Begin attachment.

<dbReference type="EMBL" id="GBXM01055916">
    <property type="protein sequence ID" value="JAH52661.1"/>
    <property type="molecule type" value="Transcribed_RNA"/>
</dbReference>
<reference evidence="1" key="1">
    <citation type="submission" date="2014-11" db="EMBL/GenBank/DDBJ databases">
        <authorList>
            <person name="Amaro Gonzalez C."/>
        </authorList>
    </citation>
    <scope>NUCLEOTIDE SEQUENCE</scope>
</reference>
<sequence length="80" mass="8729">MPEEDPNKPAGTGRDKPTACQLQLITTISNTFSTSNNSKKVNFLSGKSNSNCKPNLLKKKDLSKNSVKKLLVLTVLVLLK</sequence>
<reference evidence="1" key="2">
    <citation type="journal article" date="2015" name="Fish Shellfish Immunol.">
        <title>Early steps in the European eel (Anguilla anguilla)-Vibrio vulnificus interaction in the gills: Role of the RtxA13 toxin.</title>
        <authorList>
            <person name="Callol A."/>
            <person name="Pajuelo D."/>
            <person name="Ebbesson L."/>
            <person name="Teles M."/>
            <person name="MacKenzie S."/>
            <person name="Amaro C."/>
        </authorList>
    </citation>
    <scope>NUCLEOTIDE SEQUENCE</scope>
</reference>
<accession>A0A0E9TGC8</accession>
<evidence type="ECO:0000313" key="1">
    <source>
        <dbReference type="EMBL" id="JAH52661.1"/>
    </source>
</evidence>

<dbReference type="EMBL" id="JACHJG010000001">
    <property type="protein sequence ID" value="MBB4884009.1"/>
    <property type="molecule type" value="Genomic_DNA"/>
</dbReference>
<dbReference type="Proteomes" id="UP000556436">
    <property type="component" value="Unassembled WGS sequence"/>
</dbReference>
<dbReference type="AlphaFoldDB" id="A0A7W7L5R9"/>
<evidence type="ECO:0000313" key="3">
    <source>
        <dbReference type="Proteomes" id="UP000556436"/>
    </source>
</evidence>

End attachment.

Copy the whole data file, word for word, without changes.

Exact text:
<dbReference type="EMBL" id="GBXM01055916">
    <property type="protein sequence ID" value="JAH52661.1"/>
    <property type="molecule type" value="Transcribed_RNA"/>
</dbReference>
<reference evidence="1" key="1">
    <citation type="submission" date="2014-11" db="EMBL/GenBank/DDBJ databases">
        <authorList>
            <person name="Amaro Gonzalez C."/>
        </authorList>
    </citation>
    <scope>NUCLEOTIDE SEQUENCE</scope>
</reference>
<sequence length="80" mass="8729">MPEEDPNKPAGTGRDKPTACQLQLITTISNTFSTSNNSKKVNFLSGKSNSNCKPNLLKKKDLSKNSVKKLLVLTVLVLLK</sequence>
<reference evidence="1" key="2">
    <citation type="journal article" date="2015" name="Fish Shellfish Immunol.">
        <title>Early steps in the European eel (Anguilla anguilla)-Vibrio vulnificus interaction in the gills: Role of the RtxA13 toxin.</title>
        <authorList>
            <person name="Callol A."/>
            <person name="Pajuelo D."/>
            <person name="Ebbesson L."/>
            <person name="Teles M."/>
            <person name="MacKenzie S."/>
            <person name="Amaro C."/>
        </authorList>
    </citation>
    <scope>NUCLEOTIDE SEQUENCE</scope>
</reference>
<accession>A0A0E9TGC8</accession>
<evidence type="ECO:0000313" key="1">
    <source>
        <dbReference type="EMBL" id="JAH52661.1"/>
    </source>
</evidence>

<dbReference type="EMBL" id="JACHJG010000001">
    <property type="protein sequence ID" value="MBB4884009.1"/>
    <property type="molecule type" value="Genomic_DNA"/>
</dbReference>
<dbReference type="Proteomes" id="UP000556436">
    <property type="component" value="Unassembled WGS sequence"/>
</dbReference>
<dbReference type="AlphaFoldDB" id="A0A7W7L5R9"/>
<evidence type="ECO:0000313" key="3">
    <source>
        <dbReference type="Proteomes" id="UP000556436"/>
    </source>
</evidence>